Thursday, May 27, 2010

The history of corn

I thought this was an interesting article, discussing research into the genetics of corn to find it's wild ancestor which looks to be from a grass from what is now Mexico - probably started becoming domesticated about 9000 years ago. There's a very cool photo if you want to see what the first corn farmers started with.

It's pretty amazing what they started with.

Brush twice a day

Here's an interesting study that finds brushing teeth twice a day can significantly cut heart disease risk.

From the article regarding the study to be published soon in British Medical Journal:

Neglecting to brush twice a day could lead to a 70 percent increased risk of cardiovascular disease, according to a new large population-based study.

The hypothesis seems to be that maybe inflammation is associate with heart disease and promoting good dental hygiene can reduce one of the more common chronic sources of inflammation in the body (periodontal disease).

Anyhow, thought that was interesting

Monday, May 24, 2010

Hardware disease in cattle?

At first I laughed when I saw this ebay auction for an Alnico Magnet to help prevent hardware disease in cattle. My first thought was that New Age remedies have made it to livestock.... And "hardware disease"? really?

So I think about it for a while and do a web search and it turns out this seems for real. Cattle apparently will eat metal pieces they encounter and potentially infect/inflame their digestive tract. The magnets are fed to cows to stay in the stomach and keep the eaten metal from moving on into the more sensitive parts of the digestive tract where it can cause problems - or at least that's what's claimed. Seems plausible I guess. I'd never heard of it though. There's a wikipedia entry.

Sunday, May 23, 2010

Developing World

A good editorial by Nick Kristof today in the Times. Not politically correct, but good. There's probably lots of ways to interpret it and it's probably too easy to just be critical and dismissive, but I just wanted to the it out there as I found it a very interesting read about spending decisions and priorities of the very poor in the third world. Moonshine or the Kids?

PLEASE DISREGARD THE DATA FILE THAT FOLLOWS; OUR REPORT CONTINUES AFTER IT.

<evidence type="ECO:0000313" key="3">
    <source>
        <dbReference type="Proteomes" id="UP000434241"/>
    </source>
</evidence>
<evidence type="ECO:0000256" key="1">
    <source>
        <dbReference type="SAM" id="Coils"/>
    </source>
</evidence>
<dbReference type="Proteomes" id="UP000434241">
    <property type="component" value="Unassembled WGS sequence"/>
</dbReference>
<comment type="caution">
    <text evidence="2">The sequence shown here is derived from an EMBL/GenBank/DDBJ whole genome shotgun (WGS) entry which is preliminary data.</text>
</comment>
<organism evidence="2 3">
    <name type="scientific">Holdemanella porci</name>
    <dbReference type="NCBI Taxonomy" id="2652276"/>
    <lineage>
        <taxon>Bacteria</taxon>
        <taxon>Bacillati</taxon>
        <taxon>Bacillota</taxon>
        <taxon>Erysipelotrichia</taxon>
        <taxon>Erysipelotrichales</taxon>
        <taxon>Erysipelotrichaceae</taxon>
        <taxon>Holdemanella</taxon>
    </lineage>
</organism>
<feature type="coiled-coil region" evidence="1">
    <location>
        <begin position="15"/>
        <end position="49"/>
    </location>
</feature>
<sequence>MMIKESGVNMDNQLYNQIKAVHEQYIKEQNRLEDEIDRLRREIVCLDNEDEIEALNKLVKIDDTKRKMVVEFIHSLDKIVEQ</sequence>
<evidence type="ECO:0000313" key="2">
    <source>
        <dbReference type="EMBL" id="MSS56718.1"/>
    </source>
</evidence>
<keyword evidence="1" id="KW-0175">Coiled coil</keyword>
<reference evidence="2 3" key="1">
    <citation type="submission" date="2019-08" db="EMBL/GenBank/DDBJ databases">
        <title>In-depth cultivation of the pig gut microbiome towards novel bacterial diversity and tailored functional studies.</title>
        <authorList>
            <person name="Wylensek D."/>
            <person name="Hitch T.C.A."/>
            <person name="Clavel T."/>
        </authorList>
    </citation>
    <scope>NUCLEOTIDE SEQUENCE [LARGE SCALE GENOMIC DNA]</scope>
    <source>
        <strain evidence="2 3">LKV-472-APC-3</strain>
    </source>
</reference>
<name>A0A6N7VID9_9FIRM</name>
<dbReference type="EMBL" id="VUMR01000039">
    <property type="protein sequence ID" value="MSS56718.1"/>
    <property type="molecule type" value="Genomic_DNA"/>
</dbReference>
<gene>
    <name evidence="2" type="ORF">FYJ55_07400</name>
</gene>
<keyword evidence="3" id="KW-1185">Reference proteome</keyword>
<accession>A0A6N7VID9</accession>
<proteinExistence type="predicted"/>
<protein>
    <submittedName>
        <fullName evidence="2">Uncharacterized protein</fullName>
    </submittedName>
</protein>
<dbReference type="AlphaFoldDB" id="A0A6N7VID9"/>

Thursday, May 20, 2010

Time lapse video of solar flare

Check out this video from Astronomy pic of the day. A 10 second time lapse video showing one of the larger solar flares every recorded.

Monday, May 17, 2010

Something part 2

I was wondering a few weeks ago about "Why something instead of nothing?" and it turns out some physicists may have uncovered some new science behind why there's something here.

... not that I understand any of it, mind you, but I do find it interesting that if the unexpected finding is confirmed, the conditions of the very early universe seem to slightly favor something over nothing. But why this would be so just begs the question.

Burgess Shale

The story of the Cambrian explosion and some of the earliest forms of "bigger" life told in Stephen Jay Gould's book "Wonderful Life" is one of the more memorable things I read when I was about 20yrs old. I'd always liked Gould's scientific essays, but this was a full book on some of the craziest looking creatures I could imagine that they found in some shale in Canada's Burgess Shale.

CLICK HERE FOR SOME IMAGES - You've probably seen a TV show or pics of some of these strange creatures before.

I remember in the book he talked about how it was kindof a mystery why all this life exploded onto the scene and then seemingly disappeared from the fossil record. One of the working theories was that a major extinction event knocked many of the creatures out and that life had a false start and started over.

Well it turns out some descendants of the cambrian explosion have been found in Morocco - indicating that they survived and that probably the difficulty of fossilization of soft body parts is the reason for their scarcity in the fossil record. Here's the story.

Sunday, May 16, 2010

Southern Sky

See this time-lapse photo of the southern sky on the astronomy pic of the day site. Lots of things in the sky we don't see up here.

It includes Alpha and Beta Centauri - the closest start to us, and in addition to the milky way they get other patches of light like the Megallanic clouds - a couple of neighboring galaxies about 180 to 210 light years away.